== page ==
The Planet Of Romance & Dublin Time in O Diamond Diamond, thou little knowest what thou hast done in Unit 3&4 Joyce Street part of Five Lamps Arts Festival.
19th - 28th April 2012.

The Planet of Romance

The Planet of Romance is inspired by astronomical plates used to show images of the Sun or Moon or other Celestial Bodies. The original image was sourced from 'The Story of the Heavens' written by Sir Robert S Ball in 1885. In 1874 Ball was appointed Royal Astronomer of Ireland and was appointed to Dunsink Observatory. The paper circle used to mimic a transit over a Body is a cutting from a found original copy of Horatio Hornblower. Horatio Hornblower is a fictional Royal Navy officer who is the protagonist of a series of novels by C. S. Forester. He must have used the knowledge of Celestial Astronomy to traverse the World he lived or sailed in. As a celestial body transits another like the forthcoming Transit of Venus over the Sun, Hornblower transits the Seas and the Globe. I am interested in the Romance of Travel and knowledge and expansion.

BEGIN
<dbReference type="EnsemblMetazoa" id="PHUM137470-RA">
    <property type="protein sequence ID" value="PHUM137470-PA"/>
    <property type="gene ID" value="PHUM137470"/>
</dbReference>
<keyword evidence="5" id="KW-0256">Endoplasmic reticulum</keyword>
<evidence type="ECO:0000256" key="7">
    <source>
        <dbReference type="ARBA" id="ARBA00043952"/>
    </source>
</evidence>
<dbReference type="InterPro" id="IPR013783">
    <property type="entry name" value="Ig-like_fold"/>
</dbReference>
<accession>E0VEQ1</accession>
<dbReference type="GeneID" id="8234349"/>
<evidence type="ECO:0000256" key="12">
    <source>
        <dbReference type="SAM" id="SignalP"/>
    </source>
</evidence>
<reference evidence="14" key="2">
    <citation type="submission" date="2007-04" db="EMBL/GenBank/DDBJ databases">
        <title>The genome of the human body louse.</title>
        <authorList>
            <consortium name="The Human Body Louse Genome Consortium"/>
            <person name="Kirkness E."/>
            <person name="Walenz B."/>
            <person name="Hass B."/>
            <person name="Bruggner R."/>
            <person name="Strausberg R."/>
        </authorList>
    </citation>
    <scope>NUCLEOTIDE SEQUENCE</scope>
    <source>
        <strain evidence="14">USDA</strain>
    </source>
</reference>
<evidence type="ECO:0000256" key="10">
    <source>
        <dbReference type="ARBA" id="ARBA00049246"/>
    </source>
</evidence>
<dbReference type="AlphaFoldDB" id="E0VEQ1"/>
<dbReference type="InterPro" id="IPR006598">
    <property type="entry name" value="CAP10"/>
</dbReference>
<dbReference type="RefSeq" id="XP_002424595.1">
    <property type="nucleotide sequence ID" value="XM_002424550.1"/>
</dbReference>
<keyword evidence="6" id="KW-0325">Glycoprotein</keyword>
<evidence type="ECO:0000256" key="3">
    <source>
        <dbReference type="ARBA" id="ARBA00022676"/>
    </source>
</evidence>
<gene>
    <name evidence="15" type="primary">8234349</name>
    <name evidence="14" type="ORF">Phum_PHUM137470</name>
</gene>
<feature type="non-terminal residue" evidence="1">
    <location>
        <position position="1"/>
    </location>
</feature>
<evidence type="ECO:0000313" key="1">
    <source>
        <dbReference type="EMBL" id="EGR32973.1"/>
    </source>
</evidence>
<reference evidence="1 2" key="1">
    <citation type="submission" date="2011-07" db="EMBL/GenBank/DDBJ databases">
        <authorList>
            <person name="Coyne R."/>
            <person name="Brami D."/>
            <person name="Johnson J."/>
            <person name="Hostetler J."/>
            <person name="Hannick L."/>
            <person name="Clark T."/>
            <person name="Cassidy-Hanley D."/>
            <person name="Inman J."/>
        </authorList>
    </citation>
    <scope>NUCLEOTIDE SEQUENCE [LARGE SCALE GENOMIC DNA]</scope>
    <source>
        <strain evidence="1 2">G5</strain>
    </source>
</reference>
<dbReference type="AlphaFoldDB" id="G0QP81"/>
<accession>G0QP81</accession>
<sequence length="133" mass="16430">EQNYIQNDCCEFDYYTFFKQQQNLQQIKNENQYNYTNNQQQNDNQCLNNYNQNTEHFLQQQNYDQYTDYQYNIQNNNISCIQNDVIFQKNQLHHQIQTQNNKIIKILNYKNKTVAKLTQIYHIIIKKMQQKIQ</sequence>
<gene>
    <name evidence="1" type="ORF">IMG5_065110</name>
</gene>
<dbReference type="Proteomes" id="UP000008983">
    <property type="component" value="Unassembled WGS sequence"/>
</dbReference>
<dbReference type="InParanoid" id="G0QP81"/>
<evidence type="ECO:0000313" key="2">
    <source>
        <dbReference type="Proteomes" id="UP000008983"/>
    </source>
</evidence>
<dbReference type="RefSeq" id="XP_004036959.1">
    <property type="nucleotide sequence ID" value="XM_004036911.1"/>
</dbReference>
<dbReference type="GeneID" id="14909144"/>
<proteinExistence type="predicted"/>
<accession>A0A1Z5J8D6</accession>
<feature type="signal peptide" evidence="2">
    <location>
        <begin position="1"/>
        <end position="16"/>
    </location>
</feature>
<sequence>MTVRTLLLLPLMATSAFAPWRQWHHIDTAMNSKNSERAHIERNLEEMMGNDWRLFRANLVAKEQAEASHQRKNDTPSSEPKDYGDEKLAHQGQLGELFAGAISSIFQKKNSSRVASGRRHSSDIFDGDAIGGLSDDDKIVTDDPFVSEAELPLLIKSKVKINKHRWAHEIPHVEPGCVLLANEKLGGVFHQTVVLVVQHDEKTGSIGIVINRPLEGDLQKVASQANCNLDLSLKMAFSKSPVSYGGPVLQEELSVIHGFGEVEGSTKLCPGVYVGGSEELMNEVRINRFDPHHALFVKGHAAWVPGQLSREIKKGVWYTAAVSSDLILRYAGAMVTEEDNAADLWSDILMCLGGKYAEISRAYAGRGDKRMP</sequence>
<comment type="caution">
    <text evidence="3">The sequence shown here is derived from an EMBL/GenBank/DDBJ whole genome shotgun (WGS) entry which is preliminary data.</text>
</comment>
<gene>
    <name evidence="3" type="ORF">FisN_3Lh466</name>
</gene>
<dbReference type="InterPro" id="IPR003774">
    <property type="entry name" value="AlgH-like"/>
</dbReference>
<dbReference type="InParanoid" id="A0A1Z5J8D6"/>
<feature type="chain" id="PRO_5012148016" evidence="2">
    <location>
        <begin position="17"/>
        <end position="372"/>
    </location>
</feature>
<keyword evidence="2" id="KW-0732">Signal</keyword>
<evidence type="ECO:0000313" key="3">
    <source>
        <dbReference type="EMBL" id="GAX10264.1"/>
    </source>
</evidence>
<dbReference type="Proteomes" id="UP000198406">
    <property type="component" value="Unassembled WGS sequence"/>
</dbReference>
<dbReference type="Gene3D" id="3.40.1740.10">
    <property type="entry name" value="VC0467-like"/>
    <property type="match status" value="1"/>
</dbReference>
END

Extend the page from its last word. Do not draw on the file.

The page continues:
Dublin Time

This exhibition has evolved from researching the history and happenings in Dunsink Observatory discovered in Of Time & Space. How can one measure, and tell the time, when it is a indifferent sun which is further away, which we live by. In the period 1870-1916 Dunsink Observatory read and measured the sun and stars to deliver the correct true time of Ireland. The 1880 Definition of Time Act set the official time in Ireland to be Dublin mean time. Dunsink time is mentioned five times in James Joyce's novel, Ulysses.
This was changed in 1916 to GMT, when the Country was maybe too busy to notice the change. Science tells us one thing and Trade sells us another.

I used a average Clock with the fabricated sign similar to signs used in Observatories around the World. The clock was set to 25 minutes before GMT to denote Dublin or Dunsink Time.
pic taken by Annie King